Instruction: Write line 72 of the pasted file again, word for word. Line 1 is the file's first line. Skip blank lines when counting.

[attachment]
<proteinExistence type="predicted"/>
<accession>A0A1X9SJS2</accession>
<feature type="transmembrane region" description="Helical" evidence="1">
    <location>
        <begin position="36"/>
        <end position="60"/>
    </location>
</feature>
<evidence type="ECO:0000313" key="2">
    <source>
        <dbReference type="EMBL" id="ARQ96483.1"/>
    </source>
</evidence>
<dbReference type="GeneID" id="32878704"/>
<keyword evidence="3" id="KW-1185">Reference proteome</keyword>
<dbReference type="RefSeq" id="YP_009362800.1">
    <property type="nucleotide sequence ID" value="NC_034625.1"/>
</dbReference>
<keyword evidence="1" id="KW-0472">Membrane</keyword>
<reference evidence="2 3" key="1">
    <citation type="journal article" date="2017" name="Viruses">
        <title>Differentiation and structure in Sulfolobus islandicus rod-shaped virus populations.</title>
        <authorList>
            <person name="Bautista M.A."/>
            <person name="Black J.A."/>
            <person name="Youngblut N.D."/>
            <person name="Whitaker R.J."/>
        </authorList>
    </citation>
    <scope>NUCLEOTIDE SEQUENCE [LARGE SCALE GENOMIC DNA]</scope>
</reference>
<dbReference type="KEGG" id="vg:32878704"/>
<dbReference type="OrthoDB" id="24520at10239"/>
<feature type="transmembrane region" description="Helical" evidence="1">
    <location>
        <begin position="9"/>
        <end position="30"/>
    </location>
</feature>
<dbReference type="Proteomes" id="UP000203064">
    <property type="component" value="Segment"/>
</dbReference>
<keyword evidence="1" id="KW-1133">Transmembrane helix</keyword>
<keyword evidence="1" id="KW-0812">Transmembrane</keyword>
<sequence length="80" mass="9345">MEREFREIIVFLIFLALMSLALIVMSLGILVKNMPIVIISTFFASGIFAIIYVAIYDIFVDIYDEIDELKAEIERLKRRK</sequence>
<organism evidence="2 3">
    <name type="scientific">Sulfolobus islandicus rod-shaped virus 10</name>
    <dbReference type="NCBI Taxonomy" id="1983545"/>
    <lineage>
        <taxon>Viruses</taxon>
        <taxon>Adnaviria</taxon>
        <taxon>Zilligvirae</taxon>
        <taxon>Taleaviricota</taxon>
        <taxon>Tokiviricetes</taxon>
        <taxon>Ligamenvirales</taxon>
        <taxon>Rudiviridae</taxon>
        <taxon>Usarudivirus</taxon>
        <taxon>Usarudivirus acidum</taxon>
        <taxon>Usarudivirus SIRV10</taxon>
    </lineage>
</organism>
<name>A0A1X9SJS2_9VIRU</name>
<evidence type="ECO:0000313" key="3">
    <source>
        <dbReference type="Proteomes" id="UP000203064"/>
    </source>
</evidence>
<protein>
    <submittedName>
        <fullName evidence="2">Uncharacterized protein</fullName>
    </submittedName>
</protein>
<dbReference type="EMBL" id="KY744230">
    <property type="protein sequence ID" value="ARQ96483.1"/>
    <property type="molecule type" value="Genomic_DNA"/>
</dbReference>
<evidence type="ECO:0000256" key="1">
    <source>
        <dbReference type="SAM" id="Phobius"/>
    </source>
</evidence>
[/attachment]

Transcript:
</protein>